Ticking boxes is the devil, and other things CEOs don’t know

08 June 2021 - 14:43 By Kerry Morris
There is a human sitting on the other side of your questions during a job interview. Stock image.
There is a human sitting on the other side of your questions during a job interview. Stock image.
Image: 123RF/Andriy Popov

When the Personality Profile crossed my desk, my first question to the human resources (HR) department was: how much did this cost?

It had been 10 months to the day that we were still seeking our “perfect” candidate throwing money at talent tools and wasting time on tick box questions that just weren’t cutting it.

Like most decision-makers at the 11th hour with no results, we needed someone or something to blame for the no show. So we blamed the immense lack of skilled individuals out there. We blamed the tools we were using. We invested in more recruitment tools (cue personality profile on a Tuesday morning). We even blamed the weak coffee for our decision fatigue on the matter.

We could not believe that in almost a year there was no one not one person out there who was good enough for the position.

Here’s the real reason it’s 10 months later: many of us at the top are losing time, money and the greatest opportunities for hot property talent because we’re still trying to hire based on the archaic belief that the tick box is the holy grail of recruitment.

Whether it is salary or location or skill set, our obsessive need to tick all the boxes is becoming our biggest mistake (and cost centre) in human capital acquisition.

As leaders of multinational businesses, we are often fooled into traditional corporate recruitment strategies that bow to the tick box and believe skill sets before culture-sets, IQ before EQ and 100 years of work experience are the requirements that matter. We are wrong. 

The truth is if you’re seeking loyalty, longevity, trust and emotional maturity, you won’t find any of that in the tick box.

It’s 2021, the box is flawed and it’s selling us short.

The checking point system is antiquated. We’re missing the point of what human capital means. The emphasis on skills before culture fit is quickly diminishing the bottom line value of capital resources. Yes, there is merit in skills questions and salary questions and the ever-old adjusted and now expected question: where do you see yourself in five years?

The truth is if you’re seeking loyalty, longevity, trust and emotional maturity, you won’t find any of that in the tick box.

It’s a chemistry thing, a culture thing, a human connection thing that is so easily missed when our eyes are down on the marker.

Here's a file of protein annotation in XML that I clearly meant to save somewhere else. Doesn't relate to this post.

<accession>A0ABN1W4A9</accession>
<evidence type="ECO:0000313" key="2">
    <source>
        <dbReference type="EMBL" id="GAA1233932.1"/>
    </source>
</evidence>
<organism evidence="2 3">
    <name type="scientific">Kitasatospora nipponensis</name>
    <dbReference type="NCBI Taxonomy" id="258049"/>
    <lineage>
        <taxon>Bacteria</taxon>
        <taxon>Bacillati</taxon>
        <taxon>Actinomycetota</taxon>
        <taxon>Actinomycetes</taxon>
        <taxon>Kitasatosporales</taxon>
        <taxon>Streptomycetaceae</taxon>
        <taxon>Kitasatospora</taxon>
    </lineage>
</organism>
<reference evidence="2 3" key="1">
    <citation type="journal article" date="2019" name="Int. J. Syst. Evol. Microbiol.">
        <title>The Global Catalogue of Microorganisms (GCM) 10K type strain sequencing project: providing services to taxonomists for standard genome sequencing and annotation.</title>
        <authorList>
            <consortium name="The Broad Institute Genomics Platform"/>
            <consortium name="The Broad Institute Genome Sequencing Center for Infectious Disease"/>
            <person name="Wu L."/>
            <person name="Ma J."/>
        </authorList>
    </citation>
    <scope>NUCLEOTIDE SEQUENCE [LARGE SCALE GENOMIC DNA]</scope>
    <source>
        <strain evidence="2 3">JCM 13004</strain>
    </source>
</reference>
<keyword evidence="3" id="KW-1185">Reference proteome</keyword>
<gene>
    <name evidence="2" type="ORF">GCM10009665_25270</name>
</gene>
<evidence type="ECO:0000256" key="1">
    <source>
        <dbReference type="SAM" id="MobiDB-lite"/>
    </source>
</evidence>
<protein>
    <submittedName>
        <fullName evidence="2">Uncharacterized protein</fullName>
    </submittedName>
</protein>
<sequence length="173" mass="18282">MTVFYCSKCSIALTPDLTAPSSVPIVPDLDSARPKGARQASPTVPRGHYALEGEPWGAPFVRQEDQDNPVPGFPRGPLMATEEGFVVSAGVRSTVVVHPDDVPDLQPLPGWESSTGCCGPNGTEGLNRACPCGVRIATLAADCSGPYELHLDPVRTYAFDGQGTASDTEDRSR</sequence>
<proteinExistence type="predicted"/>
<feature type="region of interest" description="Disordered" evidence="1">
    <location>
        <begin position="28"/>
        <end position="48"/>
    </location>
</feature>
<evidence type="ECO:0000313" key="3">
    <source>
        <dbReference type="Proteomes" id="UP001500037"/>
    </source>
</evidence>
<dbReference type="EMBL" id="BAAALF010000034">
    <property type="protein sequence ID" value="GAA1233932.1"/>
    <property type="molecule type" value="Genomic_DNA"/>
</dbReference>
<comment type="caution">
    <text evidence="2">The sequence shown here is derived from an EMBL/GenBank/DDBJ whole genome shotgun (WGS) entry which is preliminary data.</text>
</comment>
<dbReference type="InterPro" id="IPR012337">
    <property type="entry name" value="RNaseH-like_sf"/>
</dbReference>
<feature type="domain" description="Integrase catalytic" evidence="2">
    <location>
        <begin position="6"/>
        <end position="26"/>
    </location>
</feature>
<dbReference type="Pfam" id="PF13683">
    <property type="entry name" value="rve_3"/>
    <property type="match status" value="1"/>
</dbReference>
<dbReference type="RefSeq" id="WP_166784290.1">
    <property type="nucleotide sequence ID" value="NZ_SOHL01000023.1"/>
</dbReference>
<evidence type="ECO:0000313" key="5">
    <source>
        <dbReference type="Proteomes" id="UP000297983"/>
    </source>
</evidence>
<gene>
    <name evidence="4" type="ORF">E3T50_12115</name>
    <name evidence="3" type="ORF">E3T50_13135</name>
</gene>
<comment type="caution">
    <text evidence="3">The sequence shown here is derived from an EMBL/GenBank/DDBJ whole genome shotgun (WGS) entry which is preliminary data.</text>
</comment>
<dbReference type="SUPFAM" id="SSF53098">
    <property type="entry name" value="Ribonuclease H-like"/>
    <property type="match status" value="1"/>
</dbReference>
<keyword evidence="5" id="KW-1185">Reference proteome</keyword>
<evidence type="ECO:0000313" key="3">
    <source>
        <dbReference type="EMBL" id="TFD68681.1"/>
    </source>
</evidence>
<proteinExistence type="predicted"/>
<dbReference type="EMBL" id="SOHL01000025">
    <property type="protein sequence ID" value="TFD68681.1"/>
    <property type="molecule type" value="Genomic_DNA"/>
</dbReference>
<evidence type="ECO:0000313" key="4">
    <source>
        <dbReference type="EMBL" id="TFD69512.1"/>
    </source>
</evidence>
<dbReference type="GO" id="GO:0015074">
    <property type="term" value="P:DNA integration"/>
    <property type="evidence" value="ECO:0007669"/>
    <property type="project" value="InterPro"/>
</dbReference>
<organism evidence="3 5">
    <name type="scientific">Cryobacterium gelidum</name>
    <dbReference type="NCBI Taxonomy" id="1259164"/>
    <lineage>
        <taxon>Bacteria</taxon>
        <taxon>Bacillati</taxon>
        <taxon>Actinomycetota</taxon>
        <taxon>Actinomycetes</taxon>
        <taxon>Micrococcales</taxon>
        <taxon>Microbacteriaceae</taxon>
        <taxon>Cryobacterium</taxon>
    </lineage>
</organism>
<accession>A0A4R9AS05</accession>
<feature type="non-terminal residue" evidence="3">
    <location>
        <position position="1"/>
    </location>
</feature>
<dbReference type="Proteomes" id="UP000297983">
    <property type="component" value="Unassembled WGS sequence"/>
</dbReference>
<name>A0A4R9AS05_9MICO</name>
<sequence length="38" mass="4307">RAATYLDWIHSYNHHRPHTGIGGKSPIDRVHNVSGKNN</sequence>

How do we get the right people in the right positions and for the right reasons?

Four hire hacks you need to know as a CEO

Hire hack 1: Drop and give me six

Similar to a gym routine, but this time we’re dealing with other people’s futures and the future of your workforce. When you’re sitting in month 10 and you don’t have a financial director down the passage, why not drop four boxes and make up six? Meaning, if your candidate ticks a perfect six on the list, then drop the other four “fails” and stick it to “development”. Done.

Hire hack 2: Development is a building block not a stumbling block

If you don’t take the time to develop your new recruits you won’t unearth your diamonds. Many decision-makers won’t hire on “four fails” because it takes too much time and effort to develop a new recruit. It’s actually the opposite.

Too much time spent ticking 10 boxes could be diamond time spent moulding a six into his/her far-reaching potential that will ultimately fit your culture, work ethic and team play. The latter is the gold. The latter is empowerment so make room to build.

Hire hack 3: EI is the money shot in my experience

Hiring for emotional intelligence (EI) is the best investment a business can make, but recruiting with emotional intelligence is the money shot. Try throwing the CV into the bottom drawer and interview your candidate cold. No tertiary checks, no credential checks, no Facebook checks.

Use the art of human connection to help you feel the value system of the person in front of you. Who are they behind the CV? What’s their back story? Will they fit into your company culture?

If you want the right person, you have to feel right about that person. We call this intuitive hiring, and it works every time.

Hire hack 4: Talent tools are not the authority

Personality profiling has its place but EI trumps this hands down. Even the latest and greatest tech tools won’t find you the “perfect” culture fit.

Talent tools are cool, but they are not the authority in human resources. Your gut is.

It’s time we see people are not an HR commodity or a labour force. There is a human sitting on the other side of your questions. An actual human. These are people who are mothers, wives, sisters, brothers, fathers and so are we. We need to redefine recruitment in our businesses. We need to stand for more than just spec requirements.

If there is going to be a tick box, let us add humanness, and all the real things that get the job done.


  • Morris is the CEO of recruitment and labour services company The Tower Group.